The BioBio indicator system


Farmland biodiversity is determined by habitat, species and genetic diversity. Due to its complexity, biodiversity cannot be measured as such, and it is assumed that no single all-inclusive index for biodiversity can be devised. Ideally, indicators represent biodiversity as a whole AND are sensitive to environmental conditions resulting from e.g. land use and agricultural management practices.

Scientific testing and the subsequent stakeholder audit yielded a complementary set of 23 indicators with minimum redundancies within the components of habitat-, species- and genetic (livestock, crops) diversity as well as farm management indicators. Whereas 16 indicators are relevant for all farm types (field crops and horticulture, specialist grazing livestock, mixed crops-livestock, permanent crops), seven apply only to specific farm types.



Indicators for genetic diversity


Genetic variability is the basis of life. Farmers and breeders have developed a multitude of crop varieties and animal breeds to suit their needs, and to stabilise and increase productivity. Information on livestock breeds and crop cultivars used on each farm was tested as a surrogate for genetic diversity. These tools are very simple, addressing neither diversity on the gene level nor environmental influence. Molecular genetic methods are technologically demanding, expensive, and require further development for general application. Therefore, three simple indicators based on crop-cultivar and livestock-breed information collected in farmer interviews are proposed to assess genetic resources of crops and livestock.

Indicators for species diversity


The BioBio species diversity indicators operate at local to intermediate scales and cover the four major ecological functions which are relevant for farming: Primary production (plants), degradation of organic material (earthworms), pollination (wild bees and bumblebees), predation (spiders). The emphasis on invertebrates, in addition to vascular plants, reflects the contribution of invertebrates to overall species diversity, arthropods alone making up about 65% of the species number of all multicellular organisms. Moreover, they are relatively easy to monitor, provide relevant information on general environmental conditions, include emblematic species, react quickly to environmental changes, and substantial datasets are available in various European countries.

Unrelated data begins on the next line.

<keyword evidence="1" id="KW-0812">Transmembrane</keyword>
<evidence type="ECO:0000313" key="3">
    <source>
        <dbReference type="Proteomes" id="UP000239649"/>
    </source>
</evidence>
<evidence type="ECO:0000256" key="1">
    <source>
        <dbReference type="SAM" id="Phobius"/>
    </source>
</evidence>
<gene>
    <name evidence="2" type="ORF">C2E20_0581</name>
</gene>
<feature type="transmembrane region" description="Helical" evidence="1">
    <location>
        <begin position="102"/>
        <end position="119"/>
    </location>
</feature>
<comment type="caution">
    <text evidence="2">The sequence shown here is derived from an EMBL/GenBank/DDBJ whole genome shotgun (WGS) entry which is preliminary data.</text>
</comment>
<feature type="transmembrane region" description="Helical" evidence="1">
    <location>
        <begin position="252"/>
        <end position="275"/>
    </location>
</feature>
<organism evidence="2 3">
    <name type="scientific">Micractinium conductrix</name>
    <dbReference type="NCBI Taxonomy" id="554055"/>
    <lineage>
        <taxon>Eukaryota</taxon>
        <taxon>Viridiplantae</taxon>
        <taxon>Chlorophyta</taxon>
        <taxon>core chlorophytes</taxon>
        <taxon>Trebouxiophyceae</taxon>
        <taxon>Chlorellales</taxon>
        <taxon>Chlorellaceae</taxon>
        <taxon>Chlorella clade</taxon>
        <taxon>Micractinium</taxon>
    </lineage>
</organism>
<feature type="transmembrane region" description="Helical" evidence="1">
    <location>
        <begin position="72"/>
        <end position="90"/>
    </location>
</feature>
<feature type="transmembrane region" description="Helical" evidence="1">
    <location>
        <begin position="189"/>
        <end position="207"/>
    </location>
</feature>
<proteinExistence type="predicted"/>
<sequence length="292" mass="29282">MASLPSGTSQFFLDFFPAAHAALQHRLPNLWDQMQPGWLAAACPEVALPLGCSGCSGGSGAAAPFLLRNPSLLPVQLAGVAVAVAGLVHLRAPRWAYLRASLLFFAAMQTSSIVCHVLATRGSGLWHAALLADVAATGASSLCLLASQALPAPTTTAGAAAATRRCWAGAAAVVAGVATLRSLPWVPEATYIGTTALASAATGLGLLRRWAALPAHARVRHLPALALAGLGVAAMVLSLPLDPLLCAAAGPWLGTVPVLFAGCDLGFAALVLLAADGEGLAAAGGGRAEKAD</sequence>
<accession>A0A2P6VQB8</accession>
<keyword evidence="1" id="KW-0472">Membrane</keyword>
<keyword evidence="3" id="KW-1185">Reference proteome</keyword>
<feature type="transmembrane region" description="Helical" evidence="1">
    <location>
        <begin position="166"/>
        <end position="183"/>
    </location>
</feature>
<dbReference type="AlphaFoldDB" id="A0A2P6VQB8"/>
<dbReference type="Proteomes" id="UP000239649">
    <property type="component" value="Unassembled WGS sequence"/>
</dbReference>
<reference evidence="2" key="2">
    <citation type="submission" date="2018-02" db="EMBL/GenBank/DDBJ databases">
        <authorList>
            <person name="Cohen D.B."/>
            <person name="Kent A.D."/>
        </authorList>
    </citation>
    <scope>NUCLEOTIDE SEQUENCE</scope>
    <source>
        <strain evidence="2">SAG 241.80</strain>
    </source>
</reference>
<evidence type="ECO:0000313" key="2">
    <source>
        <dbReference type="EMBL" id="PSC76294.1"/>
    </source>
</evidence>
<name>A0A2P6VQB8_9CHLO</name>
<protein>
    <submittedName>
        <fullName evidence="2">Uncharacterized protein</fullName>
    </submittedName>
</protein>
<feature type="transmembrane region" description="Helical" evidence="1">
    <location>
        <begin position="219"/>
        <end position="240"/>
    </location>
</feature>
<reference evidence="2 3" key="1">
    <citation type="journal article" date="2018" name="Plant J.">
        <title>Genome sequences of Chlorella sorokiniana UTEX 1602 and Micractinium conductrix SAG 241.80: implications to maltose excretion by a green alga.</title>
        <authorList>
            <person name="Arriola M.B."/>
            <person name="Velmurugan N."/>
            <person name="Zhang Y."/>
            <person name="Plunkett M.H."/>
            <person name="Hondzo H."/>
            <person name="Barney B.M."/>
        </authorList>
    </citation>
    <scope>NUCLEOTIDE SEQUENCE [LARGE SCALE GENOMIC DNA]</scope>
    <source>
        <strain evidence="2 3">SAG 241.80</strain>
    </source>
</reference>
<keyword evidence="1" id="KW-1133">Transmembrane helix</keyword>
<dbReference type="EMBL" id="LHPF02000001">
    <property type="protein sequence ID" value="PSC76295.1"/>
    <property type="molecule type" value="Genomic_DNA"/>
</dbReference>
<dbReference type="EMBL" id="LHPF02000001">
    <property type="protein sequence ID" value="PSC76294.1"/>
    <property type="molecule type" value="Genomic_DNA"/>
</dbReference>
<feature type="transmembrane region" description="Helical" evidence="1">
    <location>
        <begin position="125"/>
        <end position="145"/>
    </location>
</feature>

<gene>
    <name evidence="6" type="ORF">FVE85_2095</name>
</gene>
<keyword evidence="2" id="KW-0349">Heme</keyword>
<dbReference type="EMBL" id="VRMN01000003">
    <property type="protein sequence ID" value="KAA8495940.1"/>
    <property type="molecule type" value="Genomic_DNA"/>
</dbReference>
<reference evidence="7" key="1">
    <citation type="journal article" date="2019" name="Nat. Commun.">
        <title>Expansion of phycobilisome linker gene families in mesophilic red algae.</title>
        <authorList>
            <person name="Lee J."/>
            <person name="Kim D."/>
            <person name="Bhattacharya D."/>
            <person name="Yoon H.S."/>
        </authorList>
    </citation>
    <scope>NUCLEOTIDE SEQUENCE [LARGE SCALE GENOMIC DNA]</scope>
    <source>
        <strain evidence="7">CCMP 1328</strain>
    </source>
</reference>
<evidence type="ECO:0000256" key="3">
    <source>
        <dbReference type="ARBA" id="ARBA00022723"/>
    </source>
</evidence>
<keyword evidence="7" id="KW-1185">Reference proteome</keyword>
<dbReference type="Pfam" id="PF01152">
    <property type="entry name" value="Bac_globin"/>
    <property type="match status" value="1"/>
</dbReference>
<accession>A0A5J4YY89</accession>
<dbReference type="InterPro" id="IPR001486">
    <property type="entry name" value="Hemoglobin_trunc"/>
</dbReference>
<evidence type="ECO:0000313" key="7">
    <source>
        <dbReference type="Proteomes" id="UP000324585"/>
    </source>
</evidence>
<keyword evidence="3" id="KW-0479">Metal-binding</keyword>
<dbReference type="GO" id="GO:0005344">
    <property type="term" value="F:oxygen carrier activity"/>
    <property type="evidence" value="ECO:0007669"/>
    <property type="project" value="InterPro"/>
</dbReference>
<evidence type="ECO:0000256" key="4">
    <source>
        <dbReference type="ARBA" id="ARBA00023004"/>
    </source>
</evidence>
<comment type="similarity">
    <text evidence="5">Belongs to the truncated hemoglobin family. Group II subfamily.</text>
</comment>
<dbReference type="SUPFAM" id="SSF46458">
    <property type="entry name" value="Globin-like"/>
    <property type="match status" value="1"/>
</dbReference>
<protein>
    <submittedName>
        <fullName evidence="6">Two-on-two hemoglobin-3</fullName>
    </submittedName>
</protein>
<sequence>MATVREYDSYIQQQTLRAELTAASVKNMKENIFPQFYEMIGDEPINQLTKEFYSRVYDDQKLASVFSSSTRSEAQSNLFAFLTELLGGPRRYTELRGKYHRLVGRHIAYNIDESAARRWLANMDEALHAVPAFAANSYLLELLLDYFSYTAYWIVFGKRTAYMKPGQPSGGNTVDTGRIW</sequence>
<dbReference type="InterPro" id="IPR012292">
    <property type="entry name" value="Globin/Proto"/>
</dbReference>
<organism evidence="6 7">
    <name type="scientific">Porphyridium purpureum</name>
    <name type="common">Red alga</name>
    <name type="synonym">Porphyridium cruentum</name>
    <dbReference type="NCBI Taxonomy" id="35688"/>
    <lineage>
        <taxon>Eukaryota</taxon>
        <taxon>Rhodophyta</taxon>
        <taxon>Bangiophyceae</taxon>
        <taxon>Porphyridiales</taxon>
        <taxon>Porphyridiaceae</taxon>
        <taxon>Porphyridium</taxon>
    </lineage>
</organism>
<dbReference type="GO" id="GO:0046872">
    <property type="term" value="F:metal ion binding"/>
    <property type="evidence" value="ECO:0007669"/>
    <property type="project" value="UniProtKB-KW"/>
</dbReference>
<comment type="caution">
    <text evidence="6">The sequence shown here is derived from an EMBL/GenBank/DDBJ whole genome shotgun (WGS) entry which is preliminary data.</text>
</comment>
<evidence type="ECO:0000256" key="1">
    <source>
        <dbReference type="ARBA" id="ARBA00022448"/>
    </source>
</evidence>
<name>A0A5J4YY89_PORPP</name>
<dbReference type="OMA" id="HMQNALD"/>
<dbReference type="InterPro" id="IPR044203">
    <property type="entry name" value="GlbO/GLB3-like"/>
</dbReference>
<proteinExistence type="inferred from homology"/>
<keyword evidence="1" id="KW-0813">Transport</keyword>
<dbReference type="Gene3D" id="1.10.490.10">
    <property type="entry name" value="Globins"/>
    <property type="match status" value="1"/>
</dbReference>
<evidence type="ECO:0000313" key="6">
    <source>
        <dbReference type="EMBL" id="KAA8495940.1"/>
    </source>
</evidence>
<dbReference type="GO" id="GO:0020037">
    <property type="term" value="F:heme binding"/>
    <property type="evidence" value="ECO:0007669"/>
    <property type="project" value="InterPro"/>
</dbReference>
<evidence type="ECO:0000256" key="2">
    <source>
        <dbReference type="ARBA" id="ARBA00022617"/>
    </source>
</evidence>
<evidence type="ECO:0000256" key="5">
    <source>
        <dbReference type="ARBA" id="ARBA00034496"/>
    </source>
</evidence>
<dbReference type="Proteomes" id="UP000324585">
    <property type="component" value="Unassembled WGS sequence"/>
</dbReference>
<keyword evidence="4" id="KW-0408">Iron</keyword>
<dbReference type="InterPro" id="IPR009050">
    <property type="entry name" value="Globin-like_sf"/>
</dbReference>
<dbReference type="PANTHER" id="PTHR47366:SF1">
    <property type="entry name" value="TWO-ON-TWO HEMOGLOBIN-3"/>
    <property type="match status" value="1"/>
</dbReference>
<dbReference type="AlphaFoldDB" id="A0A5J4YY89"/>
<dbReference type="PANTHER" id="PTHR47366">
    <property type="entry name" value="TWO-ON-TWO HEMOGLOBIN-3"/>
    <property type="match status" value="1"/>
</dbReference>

Indicators for habitat diversity


BioBio proposes a system for classifying the farm habitats. Common lands, forest and aquatic habitats not used for agricultural purposes, and urban habitats are excluded. The farm area is subdivided into (1) Intensively farmed land, including all crop fields and grasslands managed for the primary purpose of agricultural production, and (2) Semi-natural habitats. Both categories are then subdivided, depending on the presence of trees. Aquatic habitats are classified as semi-natural. Habitat diversity indicators are obtained via habitat mapping at farm scale.

Indicators for farm management


Auch die Bewirtschaftungsart beeinflusst die Biodiversität eines Landwirtschaftsbetriebs. Es wurden acht Bewirtschaftungsindikatoren ausgewählt, mit denen die Intensität der Bewirtschaftung erfasst und mit den direkten Indikatoren zu Habitaten und Arten in Zusammenhang gesetzt werden kann. Der Zusammenhang zwischen Bewirtschaftungsindikatoren und Indikatoren zur Artenvielfalt wird sichtbar, wenn das gesamte Spektrum der Bewirtschaftungsintensität untersucht wird. Die BioBio-Fallstudienregionen umfassen den Bereich extensiv bis mittelintensiv bewirtschafteter Betriebe. Deshalb ist dieser Zusammenhang nicht immer sehr ausgeprägt. Ausserdem waren die Korrelationen zwischen Bewirtschaftungsindikatoren und Indikatoren zur Artenvielfalt von Fallstudie zu Fallstudie unterschiedlich eng.

In jeder Fallstudie ergab die Analyse eine Korrelation zwischen einzelnen Bewirtschaftungsindikatoren und direkten Biodiversitätsindikatoren.